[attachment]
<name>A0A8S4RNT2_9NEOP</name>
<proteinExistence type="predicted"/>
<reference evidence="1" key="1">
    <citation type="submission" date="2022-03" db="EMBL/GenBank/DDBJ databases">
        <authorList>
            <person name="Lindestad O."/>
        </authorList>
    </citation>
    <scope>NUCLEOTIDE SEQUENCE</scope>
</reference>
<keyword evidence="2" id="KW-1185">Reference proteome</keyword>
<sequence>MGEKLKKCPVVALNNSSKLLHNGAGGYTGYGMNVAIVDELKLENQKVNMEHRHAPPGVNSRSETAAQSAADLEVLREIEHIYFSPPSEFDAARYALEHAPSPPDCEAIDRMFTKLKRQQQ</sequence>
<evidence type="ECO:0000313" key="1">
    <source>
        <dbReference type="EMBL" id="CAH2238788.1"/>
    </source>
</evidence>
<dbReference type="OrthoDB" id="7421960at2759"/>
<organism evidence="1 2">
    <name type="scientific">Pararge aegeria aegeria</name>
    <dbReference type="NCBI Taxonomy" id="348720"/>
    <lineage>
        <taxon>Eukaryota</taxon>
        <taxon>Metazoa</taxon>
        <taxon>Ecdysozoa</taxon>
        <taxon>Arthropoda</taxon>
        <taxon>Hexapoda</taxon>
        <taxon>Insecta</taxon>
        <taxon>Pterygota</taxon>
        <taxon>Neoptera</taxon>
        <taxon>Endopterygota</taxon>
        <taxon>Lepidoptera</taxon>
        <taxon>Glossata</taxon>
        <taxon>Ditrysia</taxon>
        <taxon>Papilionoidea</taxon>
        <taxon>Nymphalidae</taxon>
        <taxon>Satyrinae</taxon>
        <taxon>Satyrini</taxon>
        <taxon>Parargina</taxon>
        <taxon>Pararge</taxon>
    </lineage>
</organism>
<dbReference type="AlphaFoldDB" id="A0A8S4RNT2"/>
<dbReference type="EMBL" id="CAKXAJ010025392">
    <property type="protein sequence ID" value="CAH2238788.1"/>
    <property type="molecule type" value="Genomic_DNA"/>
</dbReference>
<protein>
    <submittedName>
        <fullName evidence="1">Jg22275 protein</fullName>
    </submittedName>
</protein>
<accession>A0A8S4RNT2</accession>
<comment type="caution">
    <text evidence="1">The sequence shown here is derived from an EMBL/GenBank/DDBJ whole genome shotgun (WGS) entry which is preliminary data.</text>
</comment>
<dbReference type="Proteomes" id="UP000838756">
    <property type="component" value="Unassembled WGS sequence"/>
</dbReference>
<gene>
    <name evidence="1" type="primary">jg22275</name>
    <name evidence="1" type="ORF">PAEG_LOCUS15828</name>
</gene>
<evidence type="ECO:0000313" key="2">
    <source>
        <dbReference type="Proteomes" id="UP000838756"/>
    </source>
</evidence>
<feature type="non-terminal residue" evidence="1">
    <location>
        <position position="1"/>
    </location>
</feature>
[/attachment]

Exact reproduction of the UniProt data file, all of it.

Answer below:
<name>A0A8S4RNT2_9NEOP</name>
<proteinExistence type="predicted"/>
<reference evidence="1" key="1">
    <citation type="submission" date="2022-03" db="EMBL/GenBank/DDBJ databases">
        <authorList>
            <person name="Lindestad O."/>
        </authorList>
    </citation>
    <scope>NUCLEOTIDE SEQUENCE</scope>
</reference>
<keyword evidence="2" id="KW-1185">Reference proteome</keyword>
<sequence>MGEKLKKCPVVALNNSSKLLHNGAGGYTGYGMNVAIVDELKLENQKVNMEHRHAPPGVNSRSETAAQSAADLEVLREIEHIYFSPPSEFDAARYALEHAPSPPDCEAIDRMFTKLKRQQQ</sequence>
<evidence type="ECO:0000313" key="1">
    <source>
        <dbReference type="EMBL" id="CAH2238788.1"/>
    </source>
</evidence>
<dbReference type="OrthoDB" id="7421960at2759"/>
<organism evidence="1 2">
    <name type="scientific">Pararge aegeria aegeria</name>
    <dbReference type="NCBI Taxonomy" id="348720"/>
    <lineage>
        <taxon>Eukaryota</taxon>
        <taxon>Metazoa</taxon>
        <taxon>Ecdysozoa</taxon>
        <taxon>Arthropoda</taxon>
        <taxon>Hexapoda</taxon>
        <taxon>Insecta</taxon>
        <taxon>Pterygota</taxon>
        <taxon>Neoptera</taxon>
        <taxon>Endopterygota</taxon>
        <taxon>Lepidoptera</taxon>
        <taxon>Glossata</taxon>
        <taxon>Ditrysia</taxon>
        <taxon>Papilionoidea</taxon>
        <taxon>Nymphalidae</taxon>
        <taxon>Satyrinae</taxon>
        <taxon>Satyrini</taxon>
        <taxon>Parargina</taxon>
        <taxon>Pararge</taxon>
    </lineage>
</organism>
<dbReference type="AlphaFoldDB" id="A0A8S4RNT2"/>
<dbReference type="EMBL" id="CAKXAJ010025392">
    <property type="protein sequence ID" value="CAH2238788.1"/>
    <property type="molecule type" value="Genomic_DNA"/>
</dbReference>
<protein>
    <submittedName>
        <fullName evidence="1">Jg22275 protein</fullName>
    </submittedName>
</protein>
<accession>A0A8S4RNT2</accession>
<comment type="caution">
    <text evidence="1">The sequence shown here is derived from an EMBL/GenBank/DDBJ whole genome shotgun (WGS) entry which is preliminary data.</text>
</comment>
<dbReference type="Proteomes" id="UP000838756">
    <property type="component" value="Unassembled WGS sequence"/>
</dbReference>
<gene>
    <name evidence="1" type="primary">jg22275</name>
    <name evidence="1" type="ORF">PAEG_LOCUS15828</name>
</gene>
<evidence type="ECO:0000313" key="2">
    <source>
        <dbReference type="Proteomes" id="UP000838756"/>
    </source>
</evidence>
<feature type="non-terminal residue" evidence="1">
    <location>
        <position position="1"/>
    </location>
</feature>